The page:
After a brief overview of the agro-climatic and agronomic conditions in China over the reporting period (section 4.1), Chapter 4 describes the situation by region, focusing on the seven most productive agroecological zones (AEZs) of the east and south (4.2): North-east China, Inner Mongolia, Huanghuaihai, Loess region, Lower Yangtze, Southwest China and Southern China. Additional information on the agro-climatic indicators for agriculturally important Chinese provinces is listed in table A.11 in Annex A.
Agro-climatic conditions were slightly below average in China from October 2019 to January 2020, with rainfall and radiation deficits by 4% and 1%, respectively. Temperature was 0.8℃ above the average. Low rainfall but relative high temperatures and close to average radiation resulted in the average potential biomass. Due to the complexity and variability of climatic conditions in China, weather conditions vary over different agroecological zones. Temperatures in seven agroecological zones of China were all above average, ranging from 0.6℃ to 1.2℃. Lower Yangtze and Southern China suffered from water shortage, with 17% and 31% lower rainfall compared to average. Drier conditions may potentially hamper the sowing and early growth of crops after winter. Since potential biomass is a synthetic indicator taking rainfall, radiation, and temperature into consideration, potential biomass in Lower Yangtze was still above average due to the agreeable conditions of radiation and temperature, while potential biomass in Northeast China was still above average due to the relatively high temperatures.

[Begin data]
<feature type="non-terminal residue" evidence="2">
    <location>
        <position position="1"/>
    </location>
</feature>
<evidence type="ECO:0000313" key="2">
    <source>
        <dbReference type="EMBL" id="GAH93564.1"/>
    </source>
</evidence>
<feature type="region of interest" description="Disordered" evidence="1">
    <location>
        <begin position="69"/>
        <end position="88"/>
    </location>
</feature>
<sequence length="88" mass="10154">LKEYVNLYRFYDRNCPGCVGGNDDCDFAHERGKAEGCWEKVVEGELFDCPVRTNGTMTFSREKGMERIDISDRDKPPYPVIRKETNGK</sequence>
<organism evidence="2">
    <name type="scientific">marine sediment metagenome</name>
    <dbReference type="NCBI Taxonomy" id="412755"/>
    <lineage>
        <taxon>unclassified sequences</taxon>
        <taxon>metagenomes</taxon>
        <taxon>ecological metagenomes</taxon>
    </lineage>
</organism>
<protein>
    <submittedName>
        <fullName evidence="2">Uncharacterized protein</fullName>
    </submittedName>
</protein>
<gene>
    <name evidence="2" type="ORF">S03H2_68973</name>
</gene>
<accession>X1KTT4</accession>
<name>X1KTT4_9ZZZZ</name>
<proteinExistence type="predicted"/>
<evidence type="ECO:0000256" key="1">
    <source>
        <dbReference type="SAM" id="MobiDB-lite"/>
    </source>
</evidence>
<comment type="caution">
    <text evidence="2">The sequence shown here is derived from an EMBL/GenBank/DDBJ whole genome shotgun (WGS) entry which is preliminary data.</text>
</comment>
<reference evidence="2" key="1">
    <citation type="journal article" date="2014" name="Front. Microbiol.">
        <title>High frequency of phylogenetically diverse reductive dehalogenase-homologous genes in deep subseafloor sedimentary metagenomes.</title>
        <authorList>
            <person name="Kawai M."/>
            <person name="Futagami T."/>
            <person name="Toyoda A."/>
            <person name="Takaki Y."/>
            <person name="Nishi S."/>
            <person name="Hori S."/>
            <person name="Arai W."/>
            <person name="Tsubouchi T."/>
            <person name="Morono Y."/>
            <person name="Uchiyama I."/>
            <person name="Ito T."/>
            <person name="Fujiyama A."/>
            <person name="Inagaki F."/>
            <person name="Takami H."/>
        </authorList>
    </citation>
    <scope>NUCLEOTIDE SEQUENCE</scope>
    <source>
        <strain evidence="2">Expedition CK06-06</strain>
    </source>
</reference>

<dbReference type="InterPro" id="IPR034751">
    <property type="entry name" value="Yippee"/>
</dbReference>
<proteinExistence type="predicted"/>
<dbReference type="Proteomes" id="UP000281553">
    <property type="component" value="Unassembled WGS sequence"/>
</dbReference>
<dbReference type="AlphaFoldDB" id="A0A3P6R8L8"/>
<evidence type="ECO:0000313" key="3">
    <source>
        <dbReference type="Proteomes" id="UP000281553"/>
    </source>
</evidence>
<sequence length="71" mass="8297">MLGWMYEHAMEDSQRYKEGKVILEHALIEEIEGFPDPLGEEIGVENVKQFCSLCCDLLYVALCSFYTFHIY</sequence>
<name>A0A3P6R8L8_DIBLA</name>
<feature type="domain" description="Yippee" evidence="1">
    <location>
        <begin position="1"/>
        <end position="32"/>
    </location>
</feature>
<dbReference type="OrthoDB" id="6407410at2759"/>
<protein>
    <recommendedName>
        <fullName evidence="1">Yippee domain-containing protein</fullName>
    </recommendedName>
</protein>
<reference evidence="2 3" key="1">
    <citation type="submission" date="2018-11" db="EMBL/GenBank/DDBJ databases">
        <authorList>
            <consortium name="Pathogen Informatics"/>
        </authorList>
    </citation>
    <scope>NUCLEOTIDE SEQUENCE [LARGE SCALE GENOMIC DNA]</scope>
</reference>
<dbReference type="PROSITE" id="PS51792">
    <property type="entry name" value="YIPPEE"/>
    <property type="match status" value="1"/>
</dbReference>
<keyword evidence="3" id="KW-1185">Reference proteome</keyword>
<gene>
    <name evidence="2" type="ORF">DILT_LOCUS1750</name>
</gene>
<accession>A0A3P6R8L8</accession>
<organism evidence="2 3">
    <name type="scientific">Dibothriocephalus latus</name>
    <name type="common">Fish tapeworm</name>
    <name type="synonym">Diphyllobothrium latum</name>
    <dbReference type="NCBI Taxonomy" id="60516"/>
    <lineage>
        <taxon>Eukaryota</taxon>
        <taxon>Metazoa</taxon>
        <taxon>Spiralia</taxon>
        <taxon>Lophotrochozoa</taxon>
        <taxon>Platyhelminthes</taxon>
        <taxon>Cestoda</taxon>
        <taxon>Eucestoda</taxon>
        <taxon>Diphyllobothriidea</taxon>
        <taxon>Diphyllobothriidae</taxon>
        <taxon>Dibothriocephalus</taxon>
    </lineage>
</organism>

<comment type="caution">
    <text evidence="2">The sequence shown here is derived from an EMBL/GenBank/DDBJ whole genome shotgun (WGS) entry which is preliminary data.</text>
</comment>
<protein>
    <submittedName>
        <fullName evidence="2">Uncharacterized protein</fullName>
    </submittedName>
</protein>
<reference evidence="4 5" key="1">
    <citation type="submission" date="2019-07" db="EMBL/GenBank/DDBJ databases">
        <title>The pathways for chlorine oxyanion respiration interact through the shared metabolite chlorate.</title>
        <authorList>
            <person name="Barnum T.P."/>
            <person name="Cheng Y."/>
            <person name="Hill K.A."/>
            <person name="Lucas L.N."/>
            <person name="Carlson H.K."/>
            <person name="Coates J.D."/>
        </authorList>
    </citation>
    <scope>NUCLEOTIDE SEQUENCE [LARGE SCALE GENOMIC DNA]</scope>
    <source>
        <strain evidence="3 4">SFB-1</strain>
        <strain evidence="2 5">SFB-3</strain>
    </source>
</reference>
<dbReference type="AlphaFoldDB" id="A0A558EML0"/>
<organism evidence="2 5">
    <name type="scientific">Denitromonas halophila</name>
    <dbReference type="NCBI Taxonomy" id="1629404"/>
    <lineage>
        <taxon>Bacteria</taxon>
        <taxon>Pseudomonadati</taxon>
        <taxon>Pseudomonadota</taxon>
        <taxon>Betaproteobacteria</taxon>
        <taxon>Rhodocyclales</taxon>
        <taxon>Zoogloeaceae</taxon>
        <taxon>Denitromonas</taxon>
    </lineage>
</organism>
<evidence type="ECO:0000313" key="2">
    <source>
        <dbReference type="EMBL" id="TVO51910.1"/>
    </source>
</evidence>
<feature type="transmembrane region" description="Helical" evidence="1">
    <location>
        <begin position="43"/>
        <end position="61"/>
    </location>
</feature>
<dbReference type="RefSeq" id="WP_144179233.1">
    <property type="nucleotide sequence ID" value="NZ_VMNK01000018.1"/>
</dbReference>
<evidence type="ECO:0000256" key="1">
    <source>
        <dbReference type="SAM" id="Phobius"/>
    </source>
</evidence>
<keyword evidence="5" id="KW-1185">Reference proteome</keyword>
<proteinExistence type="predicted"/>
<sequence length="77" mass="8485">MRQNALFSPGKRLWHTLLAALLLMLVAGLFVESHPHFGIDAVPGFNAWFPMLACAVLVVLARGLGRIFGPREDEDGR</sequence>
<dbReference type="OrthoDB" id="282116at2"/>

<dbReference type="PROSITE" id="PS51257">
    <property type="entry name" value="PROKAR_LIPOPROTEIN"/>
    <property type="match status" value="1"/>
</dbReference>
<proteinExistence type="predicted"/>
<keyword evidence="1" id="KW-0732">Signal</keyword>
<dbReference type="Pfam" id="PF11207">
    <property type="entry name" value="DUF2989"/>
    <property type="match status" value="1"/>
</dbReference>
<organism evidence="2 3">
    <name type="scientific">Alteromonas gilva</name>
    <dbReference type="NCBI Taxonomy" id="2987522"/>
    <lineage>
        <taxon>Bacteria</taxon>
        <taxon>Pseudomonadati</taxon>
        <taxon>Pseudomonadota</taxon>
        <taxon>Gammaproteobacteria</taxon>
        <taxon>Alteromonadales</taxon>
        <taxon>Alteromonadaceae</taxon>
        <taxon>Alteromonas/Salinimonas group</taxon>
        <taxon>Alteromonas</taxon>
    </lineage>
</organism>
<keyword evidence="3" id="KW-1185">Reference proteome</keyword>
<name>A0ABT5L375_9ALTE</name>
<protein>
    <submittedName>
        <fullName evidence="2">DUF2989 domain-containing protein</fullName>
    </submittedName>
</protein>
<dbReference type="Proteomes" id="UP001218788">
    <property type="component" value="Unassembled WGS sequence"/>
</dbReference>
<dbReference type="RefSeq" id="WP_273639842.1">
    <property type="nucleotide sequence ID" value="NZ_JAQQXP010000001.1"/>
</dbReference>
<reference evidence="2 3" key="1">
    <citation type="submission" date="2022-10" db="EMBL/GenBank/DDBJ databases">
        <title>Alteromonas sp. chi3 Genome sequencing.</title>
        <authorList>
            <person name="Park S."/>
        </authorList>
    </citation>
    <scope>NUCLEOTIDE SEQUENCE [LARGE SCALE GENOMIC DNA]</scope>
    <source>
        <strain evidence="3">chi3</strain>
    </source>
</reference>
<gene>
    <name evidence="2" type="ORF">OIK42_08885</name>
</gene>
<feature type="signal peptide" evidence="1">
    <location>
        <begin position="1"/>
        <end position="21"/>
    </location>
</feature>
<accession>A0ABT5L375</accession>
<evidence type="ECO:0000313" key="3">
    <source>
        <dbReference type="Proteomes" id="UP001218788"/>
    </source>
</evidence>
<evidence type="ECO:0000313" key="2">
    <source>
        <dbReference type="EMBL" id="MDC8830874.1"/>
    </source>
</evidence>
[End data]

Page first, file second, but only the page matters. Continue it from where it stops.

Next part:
Rainfall departure clustering and temperature departure clustering show detailed spatial and temporal patterns. Rainfall in 58% of the total agricultural area was generally average, and mainly located in Northern China, Northeast China, and western parts of Southwest China. Other regions in China went through some fluctuation in rainfall. Excessive rainfall occurred mainly in early October, early January, and late January mainly in Central China, Southern China, southern parts of Northern China and eastern of Southwest China. Interestingly, the variations of temperature were quite consistent in the three clustered regions, with temperatures above the average in most of the time during the monitoring period.
More than ten provinces had large rainfall anomalies such as Henan (+54%), Guangdong (-53%), and Chongqing (+52%). The largest positive temperature anomalies (in excess of 1.0°C) were recorded in eleven provinces such as Jiangsu (+1.6℃), Jiangxi (+1.5℃) and Anhui (+1.4℃). If the situation of above average temperature still continues into the next monitoring period (January to April), snow may melt early and facilitate early sowing of spring crops.
Winter wheat cultivated across northern China is going through the hibernation period, while there was nearly no crop in Northeast China and Inner Mongolia. The significantly above average CALF in Huanghuaihai and Loess Region could be a result of advanced development of winter crops thanks to the higher than average temperature. CropWatch will keep watching at the agro-climatic and agronomic conditions in the following bulletins.
Table 4.1. CropWatch agroclimatic and agronomic indicators for China, October 2019 to January 2020, departure from 5YA and 15YA
|Region||Agroclimatic indicators||Agronomic indicators|
|Departure from 15YA (2004-2018)||Departure from 5YA (2014-2018)||Current|
|RAIN (%)||TEMP (°C)||RADPAR (%)||BIOMSS (%)||CALF (%)||Maximum VCI|
Figure 4.1. China spatial distribution of rainfall profiles, October 2019 to January 2020
Figure 4.2. China spatial distribution of temperature profiles, October 2019 to January 2020
Figure 4.3. Cropped and uncropped arable land over winter crops producing provinces, by pixel, October 2019 to January 2020
Figure 4.4. China maximum Vegetation Condition Index (VCIx), by pixel, October 2019 to January 2020